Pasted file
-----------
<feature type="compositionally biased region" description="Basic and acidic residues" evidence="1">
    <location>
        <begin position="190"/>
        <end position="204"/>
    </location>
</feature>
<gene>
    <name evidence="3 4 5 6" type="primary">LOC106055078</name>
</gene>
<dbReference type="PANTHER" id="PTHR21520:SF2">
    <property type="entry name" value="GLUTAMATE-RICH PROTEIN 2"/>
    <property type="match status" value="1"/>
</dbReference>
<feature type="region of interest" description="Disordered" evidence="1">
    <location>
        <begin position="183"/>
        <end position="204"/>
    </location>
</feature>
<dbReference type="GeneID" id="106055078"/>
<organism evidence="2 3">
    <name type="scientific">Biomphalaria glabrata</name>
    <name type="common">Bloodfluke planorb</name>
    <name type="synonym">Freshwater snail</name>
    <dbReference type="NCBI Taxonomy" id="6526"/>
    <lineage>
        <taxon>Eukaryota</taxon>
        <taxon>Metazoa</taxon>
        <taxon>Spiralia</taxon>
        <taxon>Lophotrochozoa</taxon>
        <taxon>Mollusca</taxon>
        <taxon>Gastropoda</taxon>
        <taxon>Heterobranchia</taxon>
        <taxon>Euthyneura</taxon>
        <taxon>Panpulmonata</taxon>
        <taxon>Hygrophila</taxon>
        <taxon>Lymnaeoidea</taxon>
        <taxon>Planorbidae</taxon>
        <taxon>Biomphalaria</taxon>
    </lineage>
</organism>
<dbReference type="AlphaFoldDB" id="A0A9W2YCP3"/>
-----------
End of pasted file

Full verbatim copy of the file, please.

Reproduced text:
<feature type="compositionally biased region" description="Basic and acidic residues" evidence="1">
    <location>
        <begin position="190"/>
        <end position="204"/>
    </location>
</feature>
<gene>
    <name evidence="3 4 5 6" type="primary">LOC106055078</name>
</gene>
<dbReference type="PANTHER" id="PTHR21520:SF2">
    <property type="entry name" value="GLUTAMATE-RICH PROTEIN 2"/>
    <property type="match status" value="1"/>
</dbReference>
<feature type="region of interest" description="Disordered" evidence="1">
    <location>
        <begin position="183"/>
        <end position="204"/>
    </location>
</feature>
<dbReference type="GeneID" id="106055078"/>
<organism evidence="2 3">
    <name type="scientific">Biomphalaria glabrata</name>
    <name type="common">Bloodfluke planorb</name>
    <name type="synonym">Freshwater snail</name>
    <dbReference type="NCBI Taxonomy" id="6526"/>
    <lineage>
        <taxon>Eukaryota</taxon>
        <taxon>Metazoa</taxon>
        <taxon>Spiralia</taxon>
        <taxon>Lophotrochozoa</taxon>
        <taxon>Mollusca</taxon>
        <taxon>Gastropoda</taxon>
        <taxon>Heterobranchia</taxon>
        <taxon>Euthyneura</taxon>
        <taxon>Panpulmonata</taxon>
        <taxon>Hygrophila</taxon>
        <taxon>Lymnaeoidea</taxon>
        <taxon>Planorbidae</taxon>
        <taxon>Biomphalaria</taxon>
    </lineage>
</organism>
<dbReference type="AlphaFoldDB" id="A0A9W2YCP3"/>